DDOS attacks stop your Internet traffic. They block communications and access to applications and services. In some cases, DDOS attackers demand ransom payments to halt the attack.

What to Do:

Move your computing to cloud services. Google, Microsoft, Amazon, and other public cloud providers build their networks to prevent DOS attacks.  They have multiple entry points and routes to their services and manage multiple layers of DDOS protections.

Upgrade to “Next Gen” routers with improved DDOS protections. These routers can identify attacks and help reroute your Internet traffic around the attack.

Add an alternate Internet connection.  Having a second connection can allow your network traffic to circumvent the attack or can provide a failover connection when needed.

Maintain strong endpoint protection to prevent botnet malware from being installed on internal systems.

Subscribe to hosted DDOS services that can route traffic around, and prevent, DDOS attacks.

 


Contact us to discuss your cyber threat protections. The Cloud Advisory session is complimentary and without obligation.


 

Hostile Network Probes and Scans

This post is part of our Cyber Threat Series.

The Challenge:

Hostile network probes and scans check your network devices and systems for security holes. Hackers and bots scan specific IP address for open and unsecured ports. While most scans come from the outside, hackers use malware to infect systems and probe networks from the inside. Once they find a security hole, hackers access information, install malware, or gain control systems.  Some probes look for specific vulnerabilities, others use brute force.

What to Do:

Close as many Internet-facing ports as possible across firewalls, routers, and other Internet-facing devices. Close ports on network devices that are not needed for internal communications. If a port isn’t open, it cannot be hacked.  

Avoid consumer-grade and low-end firewalls to protect your physical network.  Low-end devices lack features needed to protect your business. With advanced protection features and tools, “Next Gen” firewalls offer better protection from modern threats. With models designed for SMBs, you fill find these new solutions affordable.

Scan your network for vulnerabilities on a regular schedule. Finding problems before an attack is worth the effort and relatively low cost.

Configure alerts, when able, to notify you of potential risks.  While you and most SMBs cannot afford and do not need a network and security management system, you can configure many devices to send basic alerts by email. These alerts give you an early warning you can evaluate and manage.

Move to cloud solutions and hosting service providers and increase your cyber security profile.  Google, Microsoft, and Amazon depend on the security of their environment to earn and maintain the trust of customers like you. They staff security teams with thousands of experts, follow best practices, and deploy the most advanced threat protection technologies.  Your risk of a network scan or probe attack when using Google Cloud Platform, Microsoft Azure, or Amazon AWS is orders of magnitude less than running systems in-house.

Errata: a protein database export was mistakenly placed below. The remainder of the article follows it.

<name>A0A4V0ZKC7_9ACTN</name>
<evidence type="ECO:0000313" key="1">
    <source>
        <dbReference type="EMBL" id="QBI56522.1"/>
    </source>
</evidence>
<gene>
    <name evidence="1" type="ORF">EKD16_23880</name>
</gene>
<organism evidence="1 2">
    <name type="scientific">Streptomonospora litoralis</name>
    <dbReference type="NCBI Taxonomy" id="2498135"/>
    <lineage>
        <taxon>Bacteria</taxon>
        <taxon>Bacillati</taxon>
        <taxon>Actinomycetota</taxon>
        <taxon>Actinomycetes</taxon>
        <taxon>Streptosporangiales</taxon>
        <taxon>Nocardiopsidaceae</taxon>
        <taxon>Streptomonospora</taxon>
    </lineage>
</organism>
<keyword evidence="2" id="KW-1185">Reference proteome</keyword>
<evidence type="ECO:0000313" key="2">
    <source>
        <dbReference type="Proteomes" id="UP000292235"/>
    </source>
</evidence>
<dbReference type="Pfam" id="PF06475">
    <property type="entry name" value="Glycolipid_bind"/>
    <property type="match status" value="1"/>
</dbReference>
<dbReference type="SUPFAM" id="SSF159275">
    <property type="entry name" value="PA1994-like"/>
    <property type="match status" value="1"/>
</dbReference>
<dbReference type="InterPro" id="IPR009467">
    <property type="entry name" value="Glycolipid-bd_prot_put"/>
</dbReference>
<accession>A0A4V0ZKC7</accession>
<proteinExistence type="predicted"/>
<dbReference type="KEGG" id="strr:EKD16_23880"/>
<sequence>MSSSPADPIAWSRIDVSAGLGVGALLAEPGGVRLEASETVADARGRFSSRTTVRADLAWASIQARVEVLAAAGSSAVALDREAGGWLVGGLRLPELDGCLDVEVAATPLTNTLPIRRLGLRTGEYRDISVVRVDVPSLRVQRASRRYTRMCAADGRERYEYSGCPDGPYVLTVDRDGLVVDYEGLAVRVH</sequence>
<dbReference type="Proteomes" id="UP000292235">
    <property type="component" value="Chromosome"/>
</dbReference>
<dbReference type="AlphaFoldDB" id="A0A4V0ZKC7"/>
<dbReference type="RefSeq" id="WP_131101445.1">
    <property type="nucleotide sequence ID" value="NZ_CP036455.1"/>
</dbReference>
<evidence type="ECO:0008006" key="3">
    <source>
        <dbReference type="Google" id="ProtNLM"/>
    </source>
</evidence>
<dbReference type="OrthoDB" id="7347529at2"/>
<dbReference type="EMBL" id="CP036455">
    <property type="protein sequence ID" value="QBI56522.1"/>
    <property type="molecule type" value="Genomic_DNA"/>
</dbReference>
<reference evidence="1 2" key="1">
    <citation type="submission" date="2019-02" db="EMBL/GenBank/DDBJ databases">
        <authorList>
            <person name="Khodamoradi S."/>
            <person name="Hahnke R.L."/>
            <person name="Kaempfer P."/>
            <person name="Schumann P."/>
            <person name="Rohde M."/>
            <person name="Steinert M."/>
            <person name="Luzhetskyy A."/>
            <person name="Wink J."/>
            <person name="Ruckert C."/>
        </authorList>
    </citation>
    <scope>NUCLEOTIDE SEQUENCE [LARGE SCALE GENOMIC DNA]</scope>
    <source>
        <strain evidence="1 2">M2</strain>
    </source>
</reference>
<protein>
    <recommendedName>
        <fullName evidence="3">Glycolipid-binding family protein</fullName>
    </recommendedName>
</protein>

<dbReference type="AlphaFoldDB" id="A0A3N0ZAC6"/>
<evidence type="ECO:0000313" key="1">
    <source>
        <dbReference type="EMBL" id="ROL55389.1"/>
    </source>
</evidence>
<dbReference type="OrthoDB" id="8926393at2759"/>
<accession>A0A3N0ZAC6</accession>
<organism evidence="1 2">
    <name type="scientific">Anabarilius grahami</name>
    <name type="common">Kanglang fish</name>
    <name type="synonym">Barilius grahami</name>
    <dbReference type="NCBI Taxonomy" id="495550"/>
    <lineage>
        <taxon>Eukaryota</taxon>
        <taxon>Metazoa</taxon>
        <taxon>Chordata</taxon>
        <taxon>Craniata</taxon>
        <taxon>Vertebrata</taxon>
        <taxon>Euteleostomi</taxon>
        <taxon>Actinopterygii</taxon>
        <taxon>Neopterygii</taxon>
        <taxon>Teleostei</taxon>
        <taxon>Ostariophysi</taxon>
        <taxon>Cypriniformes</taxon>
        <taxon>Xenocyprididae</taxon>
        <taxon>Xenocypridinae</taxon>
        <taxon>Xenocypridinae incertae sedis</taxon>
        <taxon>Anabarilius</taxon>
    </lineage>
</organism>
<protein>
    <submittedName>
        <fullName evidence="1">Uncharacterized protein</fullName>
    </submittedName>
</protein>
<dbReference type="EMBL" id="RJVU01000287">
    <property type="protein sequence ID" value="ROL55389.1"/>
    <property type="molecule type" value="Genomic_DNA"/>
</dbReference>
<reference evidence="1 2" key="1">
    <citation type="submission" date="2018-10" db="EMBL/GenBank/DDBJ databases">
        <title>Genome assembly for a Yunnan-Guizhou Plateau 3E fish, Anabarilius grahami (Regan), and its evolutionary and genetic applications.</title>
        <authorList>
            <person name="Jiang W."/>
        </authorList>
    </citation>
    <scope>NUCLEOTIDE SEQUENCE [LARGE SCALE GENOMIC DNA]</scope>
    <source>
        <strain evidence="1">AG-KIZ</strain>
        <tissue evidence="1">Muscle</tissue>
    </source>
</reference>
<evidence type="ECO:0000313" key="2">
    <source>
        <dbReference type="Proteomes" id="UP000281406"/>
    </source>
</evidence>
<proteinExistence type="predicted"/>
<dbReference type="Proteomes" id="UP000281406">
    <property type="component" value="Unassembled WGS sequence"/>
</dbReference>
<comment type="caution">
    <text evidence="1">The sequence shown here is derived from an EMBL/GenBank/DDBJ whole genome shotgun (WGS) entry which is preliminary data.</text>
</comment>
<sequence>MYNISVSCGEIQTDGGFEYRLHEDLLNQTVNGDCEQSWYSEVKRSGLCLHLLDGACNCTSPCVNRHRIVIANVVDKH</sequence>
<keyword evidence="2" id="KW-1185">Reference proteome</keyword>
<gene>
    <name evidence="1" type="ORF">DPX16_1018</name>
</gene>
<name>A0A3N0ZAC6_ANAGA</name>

Contact us to discuss your cyber threat protections. The Cloud Advisory session is complimentary and without obligation.


 

Cyber Threat Series Overview

Protecting your network, systems, apps, data, and people is no easy task as the scope and variety of attacks continues to multiply.  You want and need to protection, but must make smart buying and decisions. Too little or too much means higher risk or unnecessary cost.

We see your business as a target not because we know cyber criminals have you in their sights, but because most cyber attacks throw a wide net and catch those who are unprepared. Appropriate measures to prevent, protect, and respond to cyber attacks has business value and should be part of your IT strategy and plans.

As a series of blog posts, this Cyber Threat Series intends to educate and inform. We will cover the types of risks and attacks and how to prevent them. We discuss solutions. We take a pragmatic approach that respects priorities and budgets.

Topics will include


Contact us to discuss your cyber threat protections. The Cloud Advisory session is complimentary and without obligation.


 

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Global Year in Breach – 2021

eBook | Source: ID Agent

Fundamental changes in the way we lived and worked made 2020 a wild year for cybersecurity professionals. The resilience of every company was tested in the midst of a pandemic-induced, volatile economy as threats snowballed in the wake of a rapid shift to remote workforce support.

Adding to, and perhaps fueled by, those challenges, a cybercrime boom that included record-breaking phishing and ransomware threats ratcheted up the stress. Sectors unaccustomed to being targeted by cybercriminals suddenly found themselves under siege while unprepared companies quickly learned the cost of failing to take cybersecurity seriously.

The Global Year in Breach 2021 report, gathers and analyzes data from industry-leading cybersecurity
solutions, combined with illuminating industry statistics to give you a clear picture of how the data breach landscape evolved in 2020.

Through this lens, this report provides insights into how global events can rapidly transform the cybersecurity landscape. The report forecasts continuing and emerging cybersecurity trends for 2021 and provides helpful advice about smart risk mitigations that fit every business and every budget.

Please confirm the information, below, to view and download the ebook